I always seem to say this, but read Talents if you read the first book, at least so you can find out what happens. There are surprising twists in the lives of the characters that are worth finding out about. However, if you wouldn't like to watch the lives of good people destroyed by the worst things that could possibly happen to them, then maybe this isn't your book. Similarly, if you dislike watching mankind so easily duped into hating one another by their ignorant fears and prejudices, or if you hate religion being portrayed once again in a science fiction novel as a negative development of humanity, skip this one. But if you do like a dark book, or at least one that is primarily bleak and filled with senseless violence, where main characters aren't spared their share of the pain in the world, this could be a good book for you. Not counting, of course, the optimistic ending tacked on in the final pages.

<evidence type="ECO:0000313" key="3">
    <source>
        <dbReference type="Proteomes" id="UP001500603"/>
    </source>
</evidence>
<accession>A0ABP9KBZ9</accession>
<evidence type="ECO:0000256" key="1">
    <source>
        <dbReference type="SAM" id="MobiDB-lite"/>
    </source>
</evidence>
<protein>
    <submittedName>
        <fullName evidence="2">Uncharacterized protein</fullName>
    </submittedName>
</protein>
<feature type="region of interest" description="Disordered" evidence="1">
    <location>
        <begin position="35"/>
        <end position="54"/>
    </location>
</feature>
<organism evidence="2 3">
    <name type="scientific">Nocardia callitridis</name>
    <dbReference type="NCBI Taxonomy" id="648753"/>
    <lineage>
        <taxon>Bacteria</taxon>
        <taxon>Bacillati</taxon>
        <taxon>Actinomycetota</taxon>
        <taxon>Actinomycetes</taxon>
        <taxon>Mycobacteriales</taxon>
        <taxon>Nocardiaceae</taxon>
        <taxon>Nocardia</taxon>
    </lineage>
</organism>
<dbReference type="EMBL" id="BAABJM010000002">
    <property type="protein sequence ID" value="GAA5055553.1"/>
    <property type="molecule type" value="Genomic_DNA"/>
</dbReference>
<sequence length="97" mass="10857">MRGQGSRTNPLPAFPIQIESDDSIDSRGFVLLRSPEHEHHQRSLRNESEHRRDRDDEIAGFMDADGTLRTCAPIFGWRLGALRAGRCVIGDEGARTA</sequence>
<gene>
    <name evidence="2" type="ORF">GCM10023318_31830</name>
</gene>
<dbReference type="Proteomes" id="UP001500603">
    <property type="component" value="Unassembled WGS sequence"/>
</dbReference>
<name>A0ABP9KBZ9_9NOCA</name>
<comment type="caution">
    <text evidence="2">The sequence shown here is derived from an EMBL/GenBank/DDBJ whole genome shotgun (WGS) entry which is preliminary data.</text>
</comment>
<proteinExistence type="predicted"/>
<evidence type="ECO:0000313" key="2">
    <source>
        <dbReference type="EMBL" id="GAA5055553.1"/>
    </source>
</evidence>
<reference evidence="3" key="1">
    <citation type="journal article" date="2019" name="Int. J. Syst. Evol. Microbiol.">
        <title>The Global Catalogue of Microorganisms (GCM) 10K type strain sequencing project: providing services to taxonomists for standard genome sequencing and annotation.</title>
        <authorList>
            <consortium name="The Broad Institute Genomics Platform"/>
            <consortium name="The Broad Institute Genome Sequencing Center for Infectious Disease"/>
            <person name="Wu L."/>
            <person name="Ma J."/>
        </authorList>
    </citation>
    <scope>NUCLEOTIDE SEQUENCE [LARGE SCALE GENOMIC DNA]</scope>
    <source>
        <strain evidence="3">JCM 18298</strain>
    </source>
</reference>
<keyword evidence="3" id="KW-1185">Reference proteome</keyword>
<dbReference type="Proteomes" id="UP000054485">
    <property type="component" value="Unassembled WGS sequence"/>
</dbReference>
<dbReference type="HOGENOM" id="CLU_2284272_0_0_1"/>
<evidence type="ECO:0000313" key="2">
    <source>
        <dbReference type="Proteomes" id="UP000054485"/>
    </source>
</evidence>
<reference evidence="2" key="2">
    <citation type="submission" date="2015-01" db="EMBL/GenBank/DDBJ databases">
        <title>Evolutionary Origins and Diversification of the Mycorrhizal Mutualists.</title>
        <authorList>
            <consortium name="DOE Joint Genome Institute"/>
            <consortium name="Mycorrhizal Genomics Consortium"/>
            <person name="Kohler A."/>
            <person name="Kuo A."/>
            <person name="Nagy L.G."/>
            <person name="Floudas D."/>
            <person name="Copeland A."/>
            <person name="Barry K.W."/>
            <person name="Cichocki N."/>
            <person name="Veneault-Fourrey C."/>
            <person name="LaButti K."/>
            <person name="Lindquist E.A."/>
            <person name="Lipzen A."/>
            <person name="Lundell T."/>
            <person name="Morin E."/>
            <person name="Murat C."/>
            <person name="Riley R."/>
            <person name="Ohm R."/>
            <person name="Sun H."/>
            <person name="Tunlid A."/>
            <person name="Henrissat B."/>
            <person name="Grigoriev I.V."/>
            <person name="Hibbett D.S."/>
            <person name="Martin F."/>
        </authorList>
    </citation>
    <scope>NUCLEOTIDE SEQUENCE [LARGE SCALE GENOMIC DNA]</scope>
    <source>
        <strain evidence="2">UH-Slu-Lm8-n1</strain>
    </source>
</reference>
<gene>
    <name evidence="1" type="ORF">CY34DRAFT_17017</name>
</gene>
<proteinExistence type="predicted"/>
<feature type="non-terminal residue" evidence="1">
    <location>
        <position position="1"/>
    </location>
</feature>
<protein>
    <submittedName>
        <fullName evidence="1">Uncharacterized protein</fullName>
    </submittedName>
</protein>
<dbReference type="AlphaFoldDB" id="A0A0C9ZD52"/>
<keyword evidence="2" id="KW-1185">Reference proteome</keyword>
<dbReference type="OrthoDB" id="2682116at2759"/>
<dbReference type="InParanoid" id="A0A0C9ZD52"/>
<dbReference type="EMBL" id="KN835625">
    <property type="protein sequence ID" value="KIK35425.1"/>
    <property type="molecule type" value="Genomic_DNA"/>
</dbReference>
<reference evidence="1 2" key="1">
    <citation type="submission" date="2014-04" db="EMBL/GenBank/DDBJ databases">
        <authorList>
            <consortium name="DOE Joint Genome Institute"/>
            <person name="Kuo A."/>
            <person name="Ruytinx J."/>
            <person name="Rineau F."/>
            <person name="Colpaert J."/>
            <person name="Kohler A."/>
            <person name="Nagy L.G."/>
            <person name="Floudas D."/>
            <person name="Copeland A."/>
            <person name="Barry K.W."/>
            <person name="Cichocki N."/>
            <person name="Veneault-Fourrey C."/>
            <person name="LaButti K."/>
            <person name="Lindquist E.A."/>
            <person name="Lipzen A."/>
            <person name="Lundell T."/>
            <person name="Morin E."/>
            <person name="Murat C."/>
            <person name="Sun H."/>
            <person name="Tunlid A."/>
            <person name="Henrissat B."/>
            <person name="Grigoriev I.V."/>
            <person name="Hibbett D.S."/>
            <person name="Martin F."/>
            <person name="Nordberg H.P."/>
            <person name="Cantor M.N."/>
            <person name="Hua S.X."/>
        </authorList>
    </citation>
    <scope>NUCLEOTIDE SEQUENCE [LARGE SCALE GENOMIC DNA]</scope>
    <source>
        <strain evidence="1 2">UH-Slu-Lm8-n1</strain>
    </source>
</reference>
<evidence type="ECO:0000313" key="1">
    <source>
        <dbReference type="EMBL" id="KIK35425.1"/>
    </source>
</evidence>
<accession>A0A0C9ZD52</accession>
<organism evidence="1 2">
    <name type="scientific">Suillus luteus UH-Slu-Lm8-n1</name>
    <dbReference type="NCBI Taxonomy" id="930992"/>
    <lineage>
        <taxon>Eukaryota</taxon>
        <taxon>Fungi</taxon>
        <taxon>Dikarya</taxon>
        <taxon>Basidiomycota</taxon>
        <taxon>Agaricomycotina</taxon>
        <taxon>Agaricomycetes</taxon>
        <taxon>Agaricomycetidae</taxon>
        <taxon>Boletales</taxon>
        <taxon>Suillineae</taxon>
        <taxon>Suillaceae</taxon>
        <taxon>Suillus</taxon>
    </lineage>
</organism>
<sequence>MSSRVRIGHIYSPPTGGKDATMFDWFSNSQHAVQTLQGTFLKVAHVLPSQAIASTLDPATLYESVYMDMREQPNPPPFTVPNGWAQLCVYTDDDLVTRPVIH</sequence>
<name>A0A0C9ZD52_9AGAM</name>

Tuesday, June 3, 2008
When I read, I tend to become emotionally involved in the book and I become part of that world. Perhaps, this happens to everyone but I thought I'd share with you my emotional thoughts as I journeyed through the story. So, there are spoiler's contained in this review but overall I hope you'll get a sense of what I was feeling as I read. Well, here it is:
By Charlotte BrontëAt the beginning, reading this book was too sad for me and quite painful to imagine how the Reed family around Jane Eyre treated her so cruelly and yet did not seem to realize how it affected her. Jane explains her mistreatment best just prior to her departure from Gateshead for
One of the most defining times in Jane’s life is at
One of the most compelling although quite confusing moments for Jane at this point in the book was when Helen took ill and Jane had to go about her daily life without knowing or understanding just how sick Helen really was. Finally, Jane couldn’t take it and went to see Helen who was now upon her deathbed. I found this to be such an endearing scene and one mark of the true love of friendship when Jane is able to tell Helen how much she means to her and then falls asleep beside her. When Jane wakes up, she is in her usual circumstances in her own room and isn’t told until two days later than Helen passed away beside Jane during that night. I just found that to be remarkably sad yet hauntingly beautiful. It’s something I’ll not forget easily after reading it.